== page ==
Trio prequalify for NITEL liquidation

28 May 2013

Nigeria’s Bureau for Public Enterprises (BPE) has approved three companies to bid for the planned liquidation of ailing fixed line incumbent Nigeria Telecommunications (NITEL) and its mobile arm M-Tel. Local newspaper Vanguard cites a statement from the BPE’s head of public communications, Chigbo Anichebe, as saying that out of the 35 Expressions of Interest (EoI) that were submitted to the BPE, only three of the technical proposals scored the required threshold of 75% or above. Meanwhile, local press reported last week that the Senate had expressed its opposition to the planned liquidation of NITEL, on the grounds that neither the BPE nor the National Council on Privatisation (NCP) have been able to determine the true value of the state-owned telco. NITEL’s debts are said to total around NGN351 billion (USD2.2 billion), of which around NGN179 billion is owed to the federal government and roughly NGN64 billion to banks. Chairman of the Senate Committee on Privatisation, Sen. Olugbenga Obadara, was reported as saying that NITEL could yet be revived through a public private partnership (PPP): ‘Through this method, more people will be employed throughout the country and the country’s GDP will equally increase. At the end of the tenure of the concessionaire, the country will have a good telecommunications company to run and be able to go to the stock exchange for Nigerians to buy into the company.’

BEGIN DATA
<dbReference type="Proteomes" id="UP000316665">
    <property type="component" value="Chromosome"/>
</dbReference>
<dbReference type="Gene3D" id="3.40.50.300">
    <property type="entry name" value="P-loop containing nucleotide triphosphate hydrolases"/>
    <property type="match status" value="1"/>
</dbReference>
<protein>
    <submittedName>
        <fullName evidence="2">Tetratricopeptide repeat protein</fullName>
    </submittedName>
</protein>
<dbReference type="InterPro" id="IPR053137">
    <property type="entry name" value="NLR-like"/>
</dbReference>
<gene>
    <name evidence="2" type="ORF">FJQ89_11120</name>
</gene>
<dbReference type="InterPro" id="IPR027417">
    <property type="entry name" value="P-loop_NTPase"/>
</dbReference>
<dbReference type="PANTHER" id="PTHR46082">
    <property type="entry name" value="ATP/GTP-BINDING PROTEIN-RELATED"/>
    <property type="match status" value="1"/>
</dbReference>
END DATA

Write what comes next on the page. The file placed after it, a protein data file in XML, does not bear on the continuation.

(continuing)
TeleGeography’s GlobalComms Database notes that the federal government approved the adoption of a guided liquidation strategy for NITEL and M-Tel in March last year, following a series of failed attempts at selling the indebted state-owned telco. In June 2011 the latest attempt to privatise the firm was cancelled when the reserve bidder, British Virgin Islands-based Omen International, failed to meet the deadline to pay its USD105 million bid security. Omen was invited to re-register its interest in buying NITEL in March 2011, as preferred buyer New Generation Telecommunications repeatedly missed the payment deadlines for its bid of USD2.5 billion. Omen offered USD956.9 million during the latest attempt to privatise the company, held in February 2010. The government began seeking a buyer for a minimum 75% of NITEL and 100% of M-Tel in July 2009 after previous majority shareholder Transcorp divested its stake earlier in the year.

Nigeria, ntel (formerly NITEL/M-Tel)